Obviously, as a general rule, the bigger the town/city you live in, the bigger the school. To give you a guide, we live in Hamilton, the 4th largest city in NZ, and our daughters school has just under 500 pupils (including intermediate pupils).

    Overall, the education standard is high. There are problems, as in any country, but I believe they are dealt with appropriately. Depending on the nature of your child/children, you may find it best to send them to a small local school or a larger one.

    We have found NZ to be, so far, very child-friendly and accepting of our 'little people' :icon_biggrin: . They are allowed in most pubs/bars/restaurants up until a reasonable hour and provided they behave!

    The family (Whanau) culture is promoted strongly here, with a great emphasis on youth and how we can raise the next generation well, and schools in particular, are always stressing how we can make our kids feel valued and loved.

    I saw three children through school in the UK and saw them forced to grow up too quickly and pressurised to perform well. By comparison, since our youngest daughter started school just over a year ago, I see how she is encouraged to do well in things she enjoys and excels at, but I also see how she is allowed to be a child and grow up at her own pace and in her own time.

    Sorry to harp on about this so much, just realised how much I've written :icon_eek: but it is something I feel very strongly about and thank my lucky stars for every day that she is growing up in this environment.

    Sorry also, that I can't be more specific about particular towns/cities that are 'child-friendly' but pretty much everywhere is!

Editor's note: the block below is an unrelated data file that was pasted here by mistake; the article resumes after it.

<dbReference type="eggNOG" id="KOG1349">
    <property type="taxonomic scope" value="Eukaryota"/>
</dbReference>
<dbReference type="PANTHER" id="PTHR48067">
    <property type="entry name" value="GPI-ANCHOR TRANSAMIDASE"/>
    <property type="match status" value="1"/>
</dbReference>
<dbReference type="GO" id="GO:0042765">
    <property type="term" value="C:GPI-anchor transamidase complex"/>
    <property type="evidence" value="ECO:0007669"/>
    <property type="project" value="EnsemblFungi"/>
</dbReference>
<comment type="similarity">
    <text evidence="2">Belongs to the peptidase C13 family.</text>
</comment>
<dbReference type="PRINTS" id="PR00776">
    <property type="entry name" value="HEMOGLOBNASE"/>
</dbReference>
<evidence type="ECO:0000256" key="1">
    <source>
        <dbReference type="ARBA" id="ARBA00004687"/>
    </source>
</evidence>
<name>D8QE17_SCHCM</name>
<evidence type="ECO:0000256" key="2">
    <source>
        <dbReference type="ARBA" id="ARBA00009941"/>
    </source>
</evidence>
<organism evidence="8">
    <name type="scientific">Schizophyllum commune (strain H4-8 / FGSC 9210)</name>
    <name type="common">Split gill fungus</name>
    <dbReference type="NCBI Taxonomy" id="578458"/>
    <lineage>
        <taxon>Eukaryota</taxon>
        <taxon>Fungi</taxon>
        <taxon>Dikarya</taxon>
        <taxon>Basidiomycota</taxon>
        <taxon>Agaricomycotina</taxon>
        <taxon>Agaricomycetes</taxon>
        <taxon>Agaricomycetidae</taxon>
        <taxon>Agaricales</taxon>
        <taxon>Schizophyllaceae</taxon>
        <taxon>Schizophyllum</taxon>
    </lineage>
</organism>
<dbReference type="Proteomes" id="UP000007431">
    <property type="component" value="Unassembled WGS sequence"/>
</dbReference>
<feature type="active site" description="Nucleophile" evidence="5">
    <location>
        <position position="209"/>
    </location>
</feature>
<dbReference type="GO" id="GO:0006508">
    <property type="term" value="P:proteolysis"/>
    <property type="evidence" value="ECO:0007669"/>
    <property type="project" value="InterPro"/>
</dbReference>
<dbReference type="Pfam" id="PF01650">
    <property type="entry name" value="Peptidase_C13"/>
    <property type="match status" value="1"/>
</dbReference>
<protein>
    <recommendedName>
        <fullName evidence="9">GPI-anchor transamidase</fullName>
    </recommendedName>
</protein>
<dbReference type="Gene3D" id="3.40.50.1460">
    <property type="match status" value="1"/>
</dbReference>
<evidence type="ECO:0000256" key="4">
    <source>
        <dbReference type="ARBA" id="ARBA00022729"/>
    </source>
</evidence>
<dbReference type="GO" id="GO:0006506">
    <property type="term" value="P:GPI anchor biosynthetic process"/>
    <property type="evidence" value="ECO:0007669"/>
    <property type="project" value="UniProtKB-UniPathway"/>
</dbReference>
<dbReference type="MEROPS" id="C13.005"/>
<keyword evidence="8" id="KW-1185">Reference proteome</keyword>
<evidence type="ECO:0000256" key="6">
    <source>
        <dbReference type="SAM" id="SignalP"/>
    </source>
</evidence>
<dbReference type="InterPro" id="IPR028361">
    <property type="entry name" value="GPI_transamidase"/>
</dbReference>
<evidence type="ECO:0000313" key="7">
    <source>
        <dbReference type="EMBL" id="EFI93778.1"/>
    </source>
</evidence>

There are problems for sure - gang violence, suicide, drugs - more so than in some other countries - but I believe with the right parenting, the right education and the right attitude, kids have a better chance in this country.

  5. #5
    KiwiHopeful's Avatar
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    Default Thanks for the insights, all!

    You've all helped to affirm my decision to begin the process of making the move. For me it's really what I believe is best for my sons--and a little of what's best for mom and dad, since having a happy mom and dad is good for the little ones.

    I'm a public high school teacher here in the states, so I really appreciate what having caring, concerned, loving parents means to a child and to society as a whole. As we get closer to the end of the year, I see more and more kids who have given up or who are just so angry because they know that summer vacation means abandonment, since the one place they can count on being fed, given attention, and being cared for will be closed for the next three months. Not to mention that I see more than enough kids who are angry all the time--or kids who are spoiled materially and feel that they are entitled to everything under the sun because their parents give them everything EXCEPT their love and discipline.

    [/soapbox]

    Sorry 'bout that, but it's been a rough week--and it's only Tuesday here!

    Anyway, the point is, I love my boys too much to let them either grow up like that or live in a culture where letting them grow up like that is not only tolerated, but the norm.
    EOI Submitted: July 20, 2006
    EOI Selected: August 2, 2006
    ITA Received: October 12, 2006
    ITA Submitted: February 2, 2007
    Migrant Levy Paid & Visas Shipped: June 6, 2007
    Arrived in NZ: July 26th, 2007
    Leaving NZ: June 1st, 2008

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    LilAmy's Avatar
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    Default Which is the most child-friendly city and why?

    Hello,

    I think you are making the right decision in moving to NZ, I hope everything works out for you and your sons will appreciate the move later in life.

    They will appreciate so much more. I couldnt believe how much respect the kiddies in NZ had for family life and other adults in general, it was lovely to see and to know that not all kiddies are nasty wee devils :icon_twisted:

    Good luck with your EOI etc...